As I continued up the ridge line to the right, I was pretty concerned about this large dark cloud hovering directly overhead. However, it seemed to be moving away, so I pressed onward.

The trail continued up onto a very open area on the ridge, with the summit visible beyond. Since the sun was coming out again, I took some time to look around here.

Here's a zoom view looking westward at Almagre. Note the jeep trail and small blip of a microwave tower on the skyline. There's a hiking trail up there from the opposite side of Frosty Park but the jeep trail actually comes down in the canyon on the other side of the ridge.

This is looking northwest from the ridge, with Almagre on the left and Pikes Peak beyond. You can see that Almagre has two summits -- there's a lake hidden in the notch between them.

It is said that Zebulon Pike ended up on Mt. Rosa when trying to climb the "real" Pikes Peak in November 1806. It's really hard to see how he could have confused the two (since Rosa is covered with trees and the real peak clearly is not) so perhaps he was just trying to search out a route. Apparently he came up from the drainage on the east side rather than from the west or north where the current trails are, so he wouldn't have seen where he was in relation to the real peak until he got to this point on top of the ridge. In any case, Pike gave up when he saw he was nowhere near his goal and already getting bogged down in deep snow. He never did make it to the peak that now bears his name.

Looking northwards. It's hard for me to judge how far way the peaks on the horizon in the far distance are, or what they might be.

This is looking northeast, in the general direction of the city. It's impossible for me to pick out any landmarks through the trees and haze, though.

Looking east and slightly south at the "back side" of Cheyenne Mountain, home to a large antenna farm. If I've oriented myself properly, the body of water is Big Johnson Reservoir.

There were also wildflowers growing in the rocky soil on the ridge top. This is Fendler Sandwort, a member of the chickweed family.

These very similar flowers belong to Alpine Sandwort, which grows in moss-like mats instead of grassy-looking clumps.

Closeup of the Alpine Sandwort flowers.

A dwarf goldenrod.

Looks like some kind of penstemon? In this harsh environment, all the flowers grow low to the ground.

More penstemon.

These pink flowers have me stumped. Both the leaves and flowers look like they ought to be pretty distinctive, but I haven't seen anything that matches in the online wildflower guides yet.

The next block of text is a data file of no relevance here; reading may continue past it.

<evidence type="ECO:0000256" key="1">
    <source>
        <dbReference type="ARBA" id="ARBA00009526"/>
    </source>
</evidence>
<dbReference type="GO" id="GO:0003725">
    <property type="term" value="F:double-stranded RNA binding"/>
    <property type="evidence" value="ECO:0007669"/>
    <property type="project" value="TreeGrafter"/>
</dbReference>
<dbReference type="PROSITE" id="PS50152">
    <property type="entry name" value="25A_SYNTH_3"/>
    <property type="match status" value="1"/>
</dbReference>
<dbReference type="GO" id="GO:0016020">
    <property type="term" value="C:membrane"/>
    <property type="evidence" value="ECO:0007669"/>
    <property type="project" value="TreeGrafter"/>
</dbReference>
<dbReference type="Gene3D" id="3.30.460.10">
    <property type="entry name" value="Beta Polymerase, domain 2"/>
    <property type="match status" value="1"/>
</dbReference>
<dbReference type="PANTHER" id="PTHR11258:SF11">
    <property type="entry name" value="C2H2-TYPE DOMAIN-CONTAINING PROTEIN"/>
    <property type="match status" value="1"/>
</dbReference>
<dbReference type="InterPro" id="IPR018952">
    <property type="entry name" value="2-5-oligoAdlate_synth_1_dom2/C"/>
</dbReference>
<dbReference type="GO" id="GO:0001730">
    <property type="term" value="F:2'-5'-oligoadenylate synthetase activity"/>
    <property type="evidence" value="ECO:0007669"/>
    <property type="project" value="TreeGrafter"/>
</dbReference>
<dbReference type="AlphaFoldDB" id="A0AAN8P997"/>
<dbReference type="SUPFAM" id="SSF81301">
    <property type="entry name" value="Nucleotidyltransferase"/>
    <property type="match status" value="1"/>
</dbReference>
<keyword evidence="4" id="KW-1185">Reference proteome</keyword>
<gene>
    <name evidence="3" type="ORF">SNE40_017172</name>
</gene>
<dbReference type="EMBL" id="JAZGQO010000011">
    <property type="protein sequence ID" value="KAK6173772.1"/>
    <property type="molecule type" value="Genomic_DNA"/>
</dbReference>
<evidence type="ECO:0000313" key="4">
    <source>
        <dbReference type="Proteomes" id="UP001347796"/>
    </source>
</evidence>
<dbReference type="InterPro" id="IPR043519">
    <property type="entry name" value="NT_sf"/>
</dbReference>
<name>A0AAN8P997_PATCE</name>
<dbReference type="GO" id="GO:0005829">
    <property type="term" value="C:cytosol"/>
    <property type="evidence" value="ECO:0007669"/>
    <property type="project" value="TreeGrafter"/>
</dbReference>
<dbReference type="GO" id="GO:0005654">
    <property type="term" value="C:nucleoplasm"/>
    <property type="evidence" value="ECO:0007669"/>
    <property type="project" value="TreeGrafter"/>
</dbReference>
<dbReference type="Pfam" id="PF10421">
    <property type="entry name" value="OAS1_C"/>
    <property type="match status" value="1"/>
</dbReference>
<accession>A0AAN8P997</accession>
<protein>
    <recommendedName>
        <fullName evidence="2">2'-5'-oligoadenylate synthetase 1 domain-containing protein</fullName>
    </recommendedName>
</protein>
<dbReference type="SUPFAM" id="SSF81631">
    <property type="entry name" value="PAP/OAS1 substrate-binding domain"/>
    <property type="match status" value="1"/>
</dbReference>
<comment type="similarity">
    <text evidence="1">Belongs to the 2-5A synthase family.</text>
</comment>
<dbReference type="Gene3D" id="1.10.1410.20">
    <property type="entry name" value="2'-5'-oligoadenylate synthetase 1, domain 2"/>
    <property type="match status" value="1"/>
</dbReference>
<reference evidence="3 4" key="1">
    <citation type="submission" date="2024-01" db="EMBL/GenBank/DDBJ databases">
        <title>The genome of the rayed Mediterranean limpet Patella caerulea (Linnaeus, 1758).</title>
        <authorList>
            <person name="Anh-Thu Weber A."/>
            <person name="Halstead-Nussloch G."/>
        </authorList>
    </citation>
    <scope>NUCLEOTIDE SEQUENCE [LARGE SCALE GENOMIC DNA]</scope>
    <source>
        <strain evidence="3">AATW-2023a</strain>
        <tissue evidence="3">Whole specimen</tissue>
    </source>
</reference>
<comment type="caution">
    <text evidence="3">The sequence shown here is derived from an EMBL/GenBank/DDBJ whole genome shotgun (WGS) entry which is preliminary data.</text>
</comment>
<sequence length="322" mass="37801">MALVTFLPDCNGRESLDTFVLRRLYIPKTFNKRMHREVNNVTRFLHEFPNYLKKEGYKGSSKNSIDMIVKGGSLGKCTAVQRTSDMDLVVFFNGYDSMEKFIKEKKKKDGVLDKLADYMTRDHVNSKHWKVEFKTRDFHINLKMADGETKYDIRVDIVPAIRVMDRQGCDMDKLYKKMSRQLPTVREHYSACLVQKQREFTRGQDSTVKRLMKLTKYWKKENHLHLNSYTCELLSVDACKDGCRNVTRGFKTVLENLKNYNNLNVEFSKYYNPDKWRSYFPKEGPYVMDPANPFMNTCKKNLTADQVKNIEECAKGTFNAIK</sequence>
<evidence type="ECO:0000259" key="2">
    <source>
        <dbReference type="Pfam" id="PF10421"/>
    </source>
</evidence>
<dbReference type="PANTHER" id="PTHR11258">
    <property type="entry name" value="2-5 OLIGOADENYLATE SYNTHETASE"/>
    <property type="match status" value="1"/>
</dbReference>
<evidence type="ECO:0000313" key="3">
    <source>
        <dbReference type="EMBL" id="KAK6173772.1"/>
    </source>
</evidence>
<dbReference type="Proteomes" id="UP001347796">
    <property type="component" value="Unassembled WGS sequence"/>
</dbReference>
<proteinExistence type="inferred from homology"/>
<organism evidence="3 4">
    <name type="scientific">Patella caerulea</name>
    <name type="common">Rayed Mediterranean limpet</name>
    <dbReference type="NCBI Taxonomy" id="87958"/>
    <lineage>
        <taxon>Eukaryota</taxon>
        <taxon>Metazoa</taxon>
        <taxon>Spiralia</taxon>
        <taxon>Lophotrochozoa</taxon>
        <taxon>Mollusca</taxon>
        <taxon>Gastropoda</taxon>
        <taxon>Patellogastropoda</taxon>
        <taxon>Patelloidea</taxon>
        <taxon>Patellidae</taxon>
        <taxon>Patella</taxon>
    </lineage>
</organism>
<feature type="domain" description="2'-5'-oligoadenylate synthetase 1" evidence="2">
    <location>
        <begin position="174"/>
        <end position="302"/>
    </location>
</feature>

Another shot of the mysterious pink flowers.

Remember that big black cloud? Here I was at the final uphill push to cover the last half mile to the summit when I started hearing rumbles of thunder. The exposed ridge I was on was surely a terrible place to be in a thunderstorm, and the summit was definitely even worse. So I decided that discretion was the better part of valor and that I'd better turn around at this point. It was not quite noon yet, BTW; afternoon thunderstorms are common here at this time of year, but they arrived early on this particular day. :-(

For a time it seemed like I might have been over-hasty in abandoning the summit, but by the time I got halfway down to Frosty Park, the thunder clouds were building up and I could hear rumbling all around.

Somewhat farther down, and it's clearly raining across the way on Almagre now. By this time I just wanted to get off the mountain. I put my camera away so I could concentrate on getting down the last rough section of trail as quickly as possible. Pretty soon it started raining on me anyway, so this is the last of my photos.

So, what happened next? It was raining hard by the time I got back down to the meadow, plus there was lightning all around, and then it started to hail. After jogging down the jeep road a short way I decided I was better off taking shelter under some of the smaller trees at the edge of the forest than being out in the open, so I found a reasonably dry spot and sat down to wait out the worst of the storm. (I was already soaking wet but it was good to escape being pelted by hail, at least.) While I was sitting there I saw lightning hitting the summit of Mt. Rosa over and over.

Not long after I started down the road again, the guys I'd passed on my way down who were working on the trail caught up with me in their jeep and offered me a ride, and I was glad to take them up on it. It was only a mile or so down to where I'd parked my car on Gold Camp road, but I was still happy to get out of the rain sooner rather than later!